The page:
There are many skills that can help investors arrive at sound investment decisions. A good grasp of topics like strategy, finance, accounting and valuation is clearly high on the list, as is an ability to put together disparate pieces of information to form a cohesive picture of what is happening in an industry.
One skill that we think is highly relevant, but which doesn’t get quite as much attention, is an understanding of how probability and statistics affect investment calculations. We humans have highly developed instincts that have helped us survive countless generations of natural selection, but when it comes to probability, we sometimes get the wrong end of the stick. In some cases, the answer that feels right may be very wide of the mark.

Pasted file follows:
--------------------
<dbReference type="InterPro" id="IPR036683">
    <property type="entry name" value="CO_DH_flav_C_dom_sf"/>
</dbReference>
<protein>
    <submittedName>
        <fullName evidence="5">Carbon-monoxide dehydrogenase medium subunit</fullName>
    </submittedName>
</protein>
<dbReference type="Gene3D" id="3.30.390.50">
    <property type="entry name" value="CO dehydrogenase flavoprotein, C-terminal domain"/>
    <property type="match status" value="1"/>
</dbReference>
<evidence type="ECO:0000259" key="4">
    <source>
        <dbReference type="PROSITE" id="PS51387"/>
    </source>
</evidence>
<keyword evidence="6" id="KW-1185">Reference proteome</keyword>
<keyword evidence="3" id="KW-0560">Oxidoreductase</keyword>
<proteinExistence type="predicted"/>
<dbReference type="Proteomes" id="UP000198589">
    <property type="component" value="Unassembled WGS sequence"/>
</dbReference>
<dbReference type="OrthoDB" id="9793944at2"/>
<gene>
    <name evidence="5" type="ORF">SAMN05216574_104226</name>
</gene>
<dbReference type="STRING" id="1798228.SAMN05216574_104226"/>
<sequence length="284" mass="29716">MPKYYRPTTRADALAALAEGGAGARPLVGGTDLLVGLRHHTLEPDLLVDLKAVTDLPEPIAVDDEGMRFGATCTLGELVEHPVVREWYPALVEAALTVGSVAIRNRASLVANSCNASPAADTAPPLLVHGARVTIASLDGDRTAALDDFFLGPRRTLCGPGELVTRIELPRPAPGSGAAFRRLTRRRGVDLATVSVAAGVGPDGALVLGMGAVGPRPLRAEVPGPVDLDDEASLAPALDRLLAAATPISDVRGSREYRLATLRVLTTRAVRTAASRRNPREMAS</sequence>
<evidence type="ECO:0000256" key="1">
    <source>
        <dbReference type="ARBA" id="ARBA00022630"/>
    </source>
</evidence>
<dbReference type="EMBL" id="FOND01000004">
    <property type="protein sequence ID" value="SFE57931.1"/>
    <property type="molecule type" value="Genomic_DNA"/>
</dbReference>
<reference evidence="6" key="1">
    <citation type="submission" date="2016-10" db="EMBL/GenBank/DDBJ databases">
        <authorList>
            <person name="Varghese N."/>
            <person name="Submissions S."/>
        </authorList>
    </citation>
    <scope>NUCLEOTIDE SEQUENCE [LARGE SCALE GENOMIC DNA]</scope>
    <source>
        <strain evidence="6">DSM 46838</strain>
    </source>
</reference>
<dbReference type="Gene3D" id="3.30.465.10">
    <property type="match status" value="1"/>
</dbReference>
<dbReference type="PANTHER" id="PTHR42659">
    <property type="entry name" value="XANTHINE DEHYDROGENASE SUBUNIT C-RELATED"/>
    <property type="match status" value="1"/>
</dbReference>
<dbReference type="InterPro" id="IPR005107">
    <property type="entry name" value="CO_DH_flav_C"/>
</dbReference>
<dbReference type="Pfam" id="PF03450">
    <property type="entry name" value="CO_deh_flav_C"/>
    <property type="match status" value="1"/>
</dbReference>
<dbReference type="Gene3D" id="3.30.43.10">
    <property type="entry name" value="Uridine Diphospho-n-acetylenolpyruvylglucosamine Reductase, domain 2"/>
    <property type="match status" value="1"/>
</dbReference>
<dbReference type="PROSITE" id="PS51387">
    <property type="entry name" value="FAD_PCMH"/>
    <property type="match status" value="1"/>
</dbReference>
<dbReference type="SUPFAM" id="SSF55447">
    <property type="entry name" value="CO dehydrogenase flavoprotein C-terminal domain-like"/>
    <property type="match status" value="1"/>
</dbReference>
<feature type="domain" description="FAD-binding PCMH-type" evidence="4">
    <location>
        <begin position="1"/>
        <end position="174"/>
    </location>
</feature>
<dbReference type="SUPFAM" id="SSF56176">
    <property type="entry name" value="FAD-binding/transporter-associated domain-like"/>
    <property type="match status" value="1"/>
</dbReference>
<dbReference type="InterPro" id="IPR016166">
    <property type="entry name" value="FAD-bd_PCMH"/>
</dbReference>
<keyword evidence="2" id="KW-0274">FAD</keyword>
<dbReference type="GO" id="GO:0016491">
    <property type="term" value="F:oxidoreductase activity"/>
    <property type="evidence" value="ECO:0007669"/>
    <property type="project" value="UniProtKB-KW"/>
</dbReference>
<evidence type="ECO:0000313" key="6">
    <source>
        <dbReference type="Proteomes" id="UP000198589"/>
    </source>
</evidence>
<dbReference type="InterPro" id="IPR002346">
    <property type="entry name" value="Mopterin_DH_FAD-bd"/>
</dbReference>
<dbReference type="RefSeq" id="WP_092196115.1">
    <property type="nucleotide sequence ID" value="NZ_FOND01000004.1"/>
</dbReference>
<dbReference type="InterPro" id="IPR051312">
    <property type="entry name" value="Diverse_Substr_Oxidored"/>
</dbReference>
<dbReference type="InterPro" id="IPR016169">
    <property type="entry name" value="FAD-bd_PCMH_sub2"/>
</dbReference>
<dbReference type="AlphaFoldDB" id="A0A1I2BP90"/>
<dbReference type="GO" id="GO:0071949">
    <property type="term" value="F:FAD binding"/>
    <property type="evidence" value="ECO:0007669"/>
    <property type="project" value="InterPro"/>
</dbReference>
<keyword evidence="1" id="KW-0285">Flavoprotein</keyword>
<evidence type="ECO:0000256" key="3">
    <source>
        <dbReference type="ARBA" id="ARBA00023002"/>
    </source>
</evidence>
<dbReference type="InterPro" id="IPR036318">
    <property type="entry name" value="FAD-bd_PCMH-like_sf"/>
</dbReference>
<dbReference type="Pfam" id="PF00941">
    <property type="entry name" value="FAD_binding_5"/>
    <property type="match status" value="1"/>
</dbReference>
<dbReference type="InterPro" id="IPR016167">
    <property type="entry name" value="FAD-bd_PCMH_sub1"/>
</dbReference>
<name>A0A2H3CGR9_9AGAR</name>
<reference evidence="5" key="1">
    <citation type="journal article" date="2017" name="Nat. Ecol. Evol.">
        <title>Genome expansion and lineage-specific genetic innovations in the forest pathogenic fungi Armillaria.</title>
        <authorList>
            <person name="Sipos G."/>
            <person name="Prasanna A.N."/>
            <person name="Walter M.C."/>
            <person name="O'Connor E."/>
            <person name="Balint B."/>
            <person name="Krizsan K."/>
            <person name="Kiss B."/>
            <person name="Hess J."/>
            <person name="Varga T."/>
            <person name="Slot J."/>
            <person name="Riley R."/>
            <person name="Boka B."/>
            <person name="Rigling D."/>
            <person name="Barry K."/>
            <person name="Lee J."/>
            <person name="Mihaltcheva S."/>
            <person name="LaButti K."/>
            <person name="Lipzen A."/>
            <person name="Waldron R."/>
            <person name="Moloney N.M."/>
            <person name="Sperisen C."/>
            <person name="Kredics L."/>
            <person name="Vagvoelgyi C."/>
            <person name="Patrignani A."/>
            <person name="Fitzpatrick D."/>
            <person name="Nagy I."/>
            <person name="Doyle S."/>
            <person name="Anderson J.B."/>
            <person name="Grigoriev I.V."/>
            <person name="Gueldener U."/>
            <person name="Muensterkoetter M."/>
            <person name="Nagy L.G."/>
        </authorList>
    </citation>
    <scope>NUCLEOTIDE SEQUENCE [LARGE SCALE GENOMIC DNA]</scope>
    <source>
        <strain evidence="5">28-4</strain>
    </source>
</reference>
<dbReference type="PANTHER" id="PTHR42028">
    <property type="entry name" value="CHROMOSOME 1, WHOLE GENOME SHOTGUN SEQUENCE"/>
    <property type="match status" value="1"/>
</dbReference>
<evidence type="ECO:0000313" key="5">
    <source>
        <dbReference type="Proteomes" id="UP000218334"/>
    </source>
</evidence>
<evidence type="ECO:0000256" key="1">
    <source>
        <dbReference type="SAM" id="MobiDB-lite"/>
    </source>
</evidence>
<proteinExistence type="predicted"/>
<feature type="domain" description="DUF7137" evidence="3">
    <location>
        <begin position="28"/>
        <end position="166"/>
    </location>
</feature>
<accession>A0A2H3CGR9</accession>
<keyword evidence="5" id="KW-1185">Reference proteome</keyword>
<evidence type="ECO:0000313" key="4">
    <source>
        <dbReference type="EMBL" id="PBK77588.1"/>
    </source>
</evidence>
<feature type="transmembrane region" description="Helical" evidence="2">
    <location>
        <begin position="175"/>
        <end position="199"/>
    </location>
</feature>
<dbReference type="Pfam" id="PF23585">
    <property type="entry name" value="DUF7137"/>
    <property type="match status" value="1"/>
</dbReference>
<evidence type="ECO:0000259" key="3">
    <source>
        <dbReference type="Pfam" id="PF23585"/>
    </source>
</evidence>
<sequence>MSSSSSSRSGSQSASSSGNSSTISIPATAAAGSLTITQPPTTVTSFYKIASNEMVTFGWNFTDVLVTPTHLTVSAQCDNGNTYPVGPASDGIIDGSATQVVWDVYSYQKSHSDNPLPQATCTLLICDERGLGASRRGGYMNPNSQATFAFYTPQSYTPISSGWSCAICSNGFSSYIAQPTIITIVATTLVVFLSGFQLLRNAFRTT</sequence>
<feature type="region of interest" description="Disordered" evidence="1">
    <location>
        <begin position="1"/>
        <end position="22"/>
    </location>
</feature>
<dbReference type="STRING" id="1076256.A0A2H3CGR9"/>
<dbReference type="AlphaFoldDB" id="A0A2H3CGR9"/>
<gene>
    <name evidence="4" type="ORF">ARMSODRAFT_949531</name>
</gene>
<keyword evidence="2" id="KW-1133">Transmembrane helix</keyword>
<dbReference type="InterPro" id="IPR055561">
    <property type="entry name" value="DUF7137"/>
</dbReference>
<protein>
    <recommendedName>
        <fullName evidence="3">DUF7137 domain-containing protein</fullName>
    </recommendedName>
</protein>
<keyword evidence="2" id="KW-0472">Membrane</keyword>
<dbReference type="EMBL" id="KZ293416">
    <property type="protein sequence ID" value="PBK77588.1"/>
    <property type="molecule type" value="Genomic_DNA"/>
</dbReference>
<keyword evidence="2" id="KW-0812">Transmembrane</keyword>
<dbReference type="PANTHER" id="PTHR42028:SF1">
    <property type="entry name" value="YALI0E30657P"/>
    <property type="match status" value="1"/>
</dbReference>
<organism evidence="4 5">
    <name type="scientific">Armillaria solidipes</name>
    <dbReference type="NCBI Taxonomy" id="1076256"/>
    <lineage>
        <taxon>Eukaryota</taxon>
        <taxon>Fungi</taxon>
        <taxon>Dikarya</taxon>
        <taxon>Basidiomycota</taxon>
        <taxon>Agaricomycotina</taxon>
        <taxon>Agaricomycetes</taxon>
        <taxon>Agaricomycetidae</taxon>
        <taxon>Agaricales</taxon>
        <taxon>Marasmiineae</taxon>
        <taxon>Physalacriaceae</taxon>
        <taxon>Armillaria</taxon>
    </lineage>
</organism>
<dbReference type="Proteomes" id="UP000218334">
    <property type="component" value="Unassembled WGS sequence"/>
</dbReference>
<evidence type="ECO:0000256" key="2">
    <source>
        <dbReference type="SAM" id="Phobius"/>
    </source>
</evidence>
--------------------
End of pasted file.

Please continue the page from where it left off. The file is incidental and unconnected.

Lies and statistics
Let’s look at an example. Suppose we have identified what we think is an excellent business, with an ability to raise prices year after year without impacting demand. What’s more, let’s suppose that we find this business trading in the market at a significant discount to our estimate of its intrinsic value. We think the company is worth $1.50 per share, but the share price is only $1.00.
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